Having an adversarial relationship with the Commander in Chief is nothing new for members of the press corps. Their obligation is to uncover the truth, no matter who it offends. Oftentimes their jobs put them in direct conflict with the top levels of government because let’s face it, power needs to be filtered for impurities. Constantly. The seats of power in this country may be democratic in name, but their desire to rule can blur the lines, which is where the power of the press comes in.
The press is a middleman to the masses, an arbiter of the documented evidence, their presentation is subjected to incredible scrutiny by all corners simply because it’s that important. It used to be that getting it right was the priority in the news business, and then came the big moneyed buy-in of news agencies and this was followed by the explosion of social media; where anyone with a laptop, or even a phone, could make the news. Before long, ratings dollars and breaking the news supplanted all other concerns.
This isn’t to say that the journalism business has effectively sold out. Quite simply, it’s important to remember that journalism has become a business, and as such the readers bear a responsibility to filter out the what’s what to a story. As end users, they must differentiate between the talking head news personalities that dominate the news and legit journalists who actually, yanno, cover it.
There is a vilification of the press going on these days, led by an administration that was built on the free press it received over the last sixteen months. Trump has long shown an allergic reaction to transparency, which is why he trashes all inquiries that don’t jibe with his master plan. This isn’t a liberal point of view, I’m just someone who respects the power of the press and understand the perils they assume each and every day.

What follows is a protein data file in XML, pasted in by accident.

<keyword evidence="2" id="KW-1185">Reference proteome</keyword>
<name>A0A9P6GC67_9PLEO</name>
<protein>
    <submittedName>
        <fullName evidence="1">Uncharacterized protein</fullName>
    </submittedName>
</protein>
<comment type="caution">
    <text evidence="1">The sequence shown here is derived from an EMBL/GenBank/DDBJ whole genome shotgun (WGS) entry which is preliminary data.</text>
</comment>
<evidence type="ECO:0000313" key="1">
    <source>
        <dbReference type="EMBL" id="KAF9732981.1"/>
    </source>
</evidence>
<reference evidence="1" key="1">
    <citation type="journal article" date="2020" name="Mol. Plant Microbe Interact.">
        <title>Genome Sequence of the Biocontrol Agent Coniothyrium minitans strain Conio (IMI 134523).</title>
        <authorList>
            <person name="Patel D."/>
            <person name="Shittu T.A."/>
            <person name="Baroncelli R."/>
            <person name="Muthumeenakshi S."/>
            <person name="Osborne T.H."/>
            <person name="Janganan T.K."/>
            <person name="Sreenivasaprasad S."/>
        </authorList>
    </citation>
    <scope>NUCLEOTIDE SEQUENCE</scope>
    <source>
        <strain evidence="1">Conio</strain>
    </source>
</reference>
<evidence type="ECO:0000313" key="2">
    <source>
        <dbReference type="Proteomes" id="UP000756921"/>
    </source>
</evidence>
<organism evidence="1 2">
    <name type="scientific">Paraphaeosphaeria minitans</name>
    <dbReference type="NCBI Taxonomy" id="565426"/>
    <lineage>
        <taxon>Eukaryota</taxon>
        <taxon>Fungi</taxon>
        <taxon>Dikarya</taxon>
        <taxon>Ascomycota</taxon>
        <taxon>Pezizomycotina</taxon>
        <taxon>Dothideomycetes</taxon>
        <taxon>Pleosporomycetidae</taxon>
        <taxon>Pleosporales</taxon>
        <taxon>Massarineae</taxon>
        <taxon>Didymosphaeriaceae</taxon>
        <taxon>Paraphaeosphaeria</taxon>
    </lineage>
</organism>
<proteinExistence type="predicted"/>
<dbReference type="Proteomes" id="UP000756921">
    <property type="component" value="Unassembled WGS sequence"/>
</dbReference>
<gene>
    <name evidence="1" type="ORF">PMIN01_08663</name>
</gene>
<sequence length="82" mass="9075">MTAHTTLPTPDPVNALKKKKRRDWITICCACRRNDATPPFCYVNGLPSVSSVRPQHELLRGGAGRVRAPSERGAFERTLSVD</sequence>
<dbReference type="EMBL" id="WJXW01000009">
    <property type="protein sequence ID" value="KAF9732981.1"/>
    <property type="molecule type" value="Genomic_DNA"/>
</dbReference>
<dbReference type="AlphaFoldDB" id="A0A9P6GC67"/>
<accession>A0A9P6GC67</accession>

Maybe it’s just coincidence that Election Day happened to fall on the 51st anniversary of the death of Dorothy Kilgallen. The renowned journalist for the New York Journal-American was one of the few voices to publicly challenge the Warren Commission findings in the Kennedy assassination. She was the only reporter to interview Jack Ruby. She chased, she sourced and she reported her findings; and in so doing she made enemies at the highest levels. Her life, and the mysterious circumstances surrounding her untimely death are covered in the new book by Mark Shaw The Reporter Who Knew Too Much.
It’s a sad title, and an ominous reminder.